During the seminar, TrendForce’s Senior Research Vice President, Ken Kuo, presented an analysis of the global memory and AI server market. He noted that after a year and a half of adjustments, prices in the DRAM and NAND markets started to rise across the board in the fourth quarter, driven primarily by robust growth in AI. This trend is expected to continue into the next year.

Beyond AI servers, the introduction of technologies such as Microsoft’s Copilot, as well as AI PCs and AI smartphones, is poised to be a growth driver next year. In terms of AI chip shipments, NVIDIA is projected to maintain its dominance, with an estimated 1.5 million units shipped this year and an anticipated 100% growth next year.

The semiconductor foundry market is expected to recover in 2024.

The recovery of the semiconductor market in 2024 was a major focus for participants. TrendForce’s analyst Joanne Chiao mentioned that as supply chain inventory pressures gradually ease, the semiconductor foundry industry is expected to experience a recovery in 2024, driven by TSMC’s advanced processes and inventory replenishment momentum, with a projected growth of 7%.

In light of geopolitics, , semiconductor foundry supply chains are undergoing restructuring. In 2023, Taiwan is expected to account for approximately 46% of global semiconductor foundry capacity, followed by China at 26%, South Korea at 12%, the United States at 6%, and Japan at 2%. With the drive from subsidy policies in China and the United States to increase local production capacity, by 2027, Taiwan and South Korea’s production capacity shares are expected to converge to 41% and 10%, respectively.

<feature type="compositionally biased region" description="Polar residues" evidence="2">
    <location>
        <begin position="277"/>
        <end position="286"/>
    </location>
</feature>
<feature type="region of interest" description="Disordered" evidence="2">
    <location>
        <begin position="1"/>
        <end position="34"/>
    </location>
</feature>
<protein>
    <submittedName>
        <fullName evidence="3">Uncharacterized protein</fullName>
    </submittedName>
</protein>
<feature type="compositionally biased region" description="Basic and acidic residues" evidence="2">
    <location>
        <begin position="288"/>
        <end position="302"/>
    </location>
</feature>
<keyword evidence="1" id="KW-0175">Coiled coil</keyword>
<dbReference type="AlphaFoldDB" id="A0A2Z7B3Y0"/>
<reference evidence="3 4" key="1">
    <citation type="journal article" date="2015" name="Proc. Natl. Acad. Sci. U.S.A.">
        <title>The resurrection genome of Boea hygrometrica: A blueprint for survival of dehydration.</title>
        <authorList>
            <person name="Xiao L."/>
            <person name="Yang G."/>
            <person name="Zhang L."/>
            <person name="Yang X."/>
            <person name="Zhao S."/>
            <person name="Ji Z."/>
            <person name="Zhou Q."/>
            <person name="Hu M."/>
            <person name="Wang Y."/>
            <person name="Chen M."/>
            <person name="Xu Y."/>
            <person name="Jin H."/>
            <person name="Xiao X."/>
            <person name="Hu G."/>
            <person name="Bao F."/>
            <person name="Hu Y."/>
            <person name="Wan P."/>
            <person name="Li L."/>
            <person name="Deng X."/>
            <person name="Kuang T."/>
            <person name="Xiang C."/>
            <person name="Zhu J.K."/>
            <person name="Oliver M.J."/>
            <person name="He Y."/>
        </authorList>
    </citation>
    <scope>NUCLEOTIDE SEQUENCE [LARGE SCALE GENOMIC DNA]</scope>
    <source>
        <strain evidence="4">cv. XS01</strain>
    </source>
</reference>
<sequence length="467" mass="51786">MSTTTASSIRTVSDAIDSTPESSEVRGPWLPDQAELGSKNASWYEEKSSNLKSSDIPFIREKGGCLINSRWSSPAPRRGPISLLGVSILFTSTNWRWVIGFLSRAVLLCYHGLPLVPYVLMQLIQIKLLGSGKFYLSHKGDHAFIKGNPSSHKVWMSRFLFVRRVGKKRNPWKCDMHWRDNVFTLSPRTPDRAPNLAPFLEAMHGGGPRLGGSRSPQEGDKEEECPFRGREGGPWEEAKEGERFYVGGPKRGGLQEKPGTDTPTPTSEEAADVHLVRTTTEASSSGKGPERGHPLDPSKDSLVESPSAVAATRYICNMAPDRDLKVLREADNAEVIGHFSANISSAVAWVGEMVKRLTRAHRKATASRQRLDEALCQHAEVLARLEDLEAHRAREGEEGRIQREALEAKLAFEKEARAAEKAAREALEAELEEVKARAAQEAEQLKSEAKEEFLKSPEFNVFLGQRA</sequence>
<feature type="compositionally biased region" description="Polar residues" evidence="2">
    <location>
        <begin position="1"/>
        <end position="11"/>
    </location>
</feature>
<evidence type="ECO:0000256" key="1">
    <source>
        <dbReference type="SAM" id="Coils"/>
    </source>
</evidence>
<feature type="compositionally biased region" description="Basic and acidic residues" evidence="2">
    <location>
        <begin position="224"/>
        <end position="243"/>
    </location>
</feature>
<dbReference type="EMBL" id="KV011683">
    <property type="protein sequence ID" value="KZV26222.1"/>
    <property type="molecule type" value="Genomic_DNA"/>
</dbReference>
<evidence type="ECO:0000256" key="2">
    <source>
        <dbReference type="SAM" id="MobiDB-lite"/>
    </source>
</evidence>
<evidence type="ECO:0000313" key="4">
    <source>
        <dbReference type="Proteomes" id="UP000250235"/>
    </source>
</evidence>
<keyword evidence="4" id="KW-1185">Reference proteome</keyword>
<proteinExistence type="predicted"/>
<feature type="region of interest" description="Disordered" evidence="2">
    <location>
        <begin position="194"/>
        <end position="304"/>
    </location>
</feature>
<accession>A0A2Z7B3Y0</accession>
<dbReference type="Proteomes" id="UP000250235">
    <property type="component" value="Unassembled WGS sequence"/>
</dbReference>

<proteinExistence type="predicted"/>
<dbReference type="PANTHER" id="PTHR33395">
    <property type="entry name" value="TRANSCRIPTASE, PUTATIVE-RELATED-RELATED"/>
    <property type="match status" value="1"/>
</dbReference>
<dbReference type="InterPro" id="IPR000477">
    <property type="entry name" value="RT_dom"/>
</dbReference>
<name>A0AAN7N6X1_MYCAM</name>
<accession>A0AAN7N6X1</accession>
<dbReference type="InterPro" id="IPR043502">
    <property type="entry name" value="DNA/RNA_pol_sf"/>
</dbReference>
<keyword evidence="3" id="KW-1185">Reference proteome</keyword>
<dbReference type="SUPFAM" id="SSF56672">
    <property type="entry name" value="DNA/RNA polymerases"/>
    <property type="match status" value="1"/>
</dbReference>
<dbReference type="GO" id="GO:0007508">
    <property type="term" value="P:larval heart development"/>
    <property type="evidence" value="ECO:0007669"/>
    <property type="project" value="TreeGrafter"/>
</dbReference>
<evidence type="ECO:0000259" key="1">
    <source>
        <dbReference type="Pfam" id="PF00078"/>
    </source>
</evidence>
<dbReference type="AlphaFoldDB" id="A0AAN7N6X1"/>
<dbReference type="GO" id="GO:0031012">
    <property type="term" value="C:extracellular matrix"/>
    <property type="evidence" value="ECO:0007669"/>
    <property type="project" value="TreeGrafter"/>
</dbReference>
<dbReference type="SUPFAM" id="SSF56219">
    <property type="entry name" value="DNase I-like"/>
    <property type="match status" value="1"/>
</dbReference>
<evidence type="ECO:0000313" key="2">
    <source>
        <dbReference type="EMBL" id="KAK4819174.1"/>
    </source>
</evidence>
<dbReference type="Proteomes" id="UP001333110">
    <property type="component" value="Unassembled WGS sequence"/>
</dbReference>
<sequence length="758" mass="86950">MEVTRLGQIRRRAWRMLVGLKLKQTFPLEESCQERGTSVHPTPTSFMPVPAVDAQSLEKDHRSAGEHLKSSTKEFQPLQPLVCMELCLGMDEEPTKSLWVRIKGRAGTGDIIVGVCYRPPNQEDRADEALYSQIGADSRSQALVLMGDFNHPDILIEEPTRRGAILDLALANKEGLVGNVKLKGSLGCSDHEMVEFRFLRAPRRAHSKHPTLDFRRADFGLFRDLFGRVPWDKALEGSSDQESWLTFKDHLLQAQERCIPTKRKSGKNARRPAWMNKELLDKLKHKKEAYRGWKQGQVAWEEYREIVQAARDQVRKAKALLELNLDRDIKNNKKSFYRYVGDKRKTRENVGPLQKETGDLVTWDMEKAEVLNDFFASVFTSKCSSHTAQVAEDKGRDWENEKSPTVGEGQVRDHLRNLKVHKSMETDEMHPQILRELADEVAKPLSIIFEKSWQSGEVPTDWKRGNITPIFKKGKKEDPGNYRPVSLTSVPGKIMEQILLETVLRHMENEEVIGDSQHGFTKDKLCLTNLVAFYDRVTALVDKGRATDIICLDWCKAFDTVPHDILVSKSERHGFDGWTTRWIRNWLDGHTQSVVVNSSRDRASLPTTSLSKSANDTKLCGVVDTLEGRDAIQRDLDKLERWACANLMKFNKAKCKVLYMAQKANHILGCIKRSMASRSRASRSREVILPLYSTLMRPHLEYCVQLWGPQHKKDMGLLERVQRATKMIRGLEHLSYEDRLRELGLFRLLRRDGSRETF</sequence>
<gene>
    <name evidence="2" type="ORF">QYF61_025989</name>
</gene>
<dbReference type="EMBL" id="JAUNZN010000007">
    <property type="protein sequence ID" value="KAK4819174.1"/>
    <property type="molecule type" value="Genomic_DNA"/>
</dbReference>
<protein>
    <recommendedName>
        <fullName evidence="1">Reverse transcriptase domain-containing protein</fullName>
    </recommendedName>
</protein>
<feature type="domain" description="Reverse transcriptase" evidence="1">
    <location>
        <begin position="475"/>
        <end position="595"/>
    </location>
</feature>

Meanwhile, Japan is actively implementing subsidy policies to support local company Rapidus and attract Taiwan’s TSMC and PSMC to establish facilities, aiming to secure a place in the semiconductor foundry market.

The introduction of Apple Watch with Micro LED is expected in 2026, with estimated display costs 2.5-3 times higher than OLED.

TrendForce’s Senior Research Vice President, Eric Chiou, analyzed Apple’s progress in adopting new display technologies during the display technology session. He mentioned that the next-generation Apple Watch panel would use Micro LED as the display technology, with a size larger than the current Apple Watch Ultra at 2.12 inches.

The product will have two key suppliers: German LED giant ams OSRAM, which will exclusively supply Micro LED chips smaller than 10x10um, and South Korean panel manufacturer LG Display, responsible for the chip mass transfer engineering in addition to providing LTPO glass backplates.

Chiou pointed out that the adoption of small-sized chips inherently helps compress costs. Considering Apple’s strong bargaining power in the supply chain, he estimated that when the product is launched in 2026, the cost of the Micro LED display panel could be controlled below $120, equivalent to 2.5 to 3 times the current price of OLED panels—a reasonable range for a new technology.

Moreover, with Apple’s outstanding ability to integrate new technologies and specifications, there is an expectation of achieving million-unit-level shipments in the first year of launch, injecting abundant vitality into the demand for Micro LED chips and the overall industry’s development.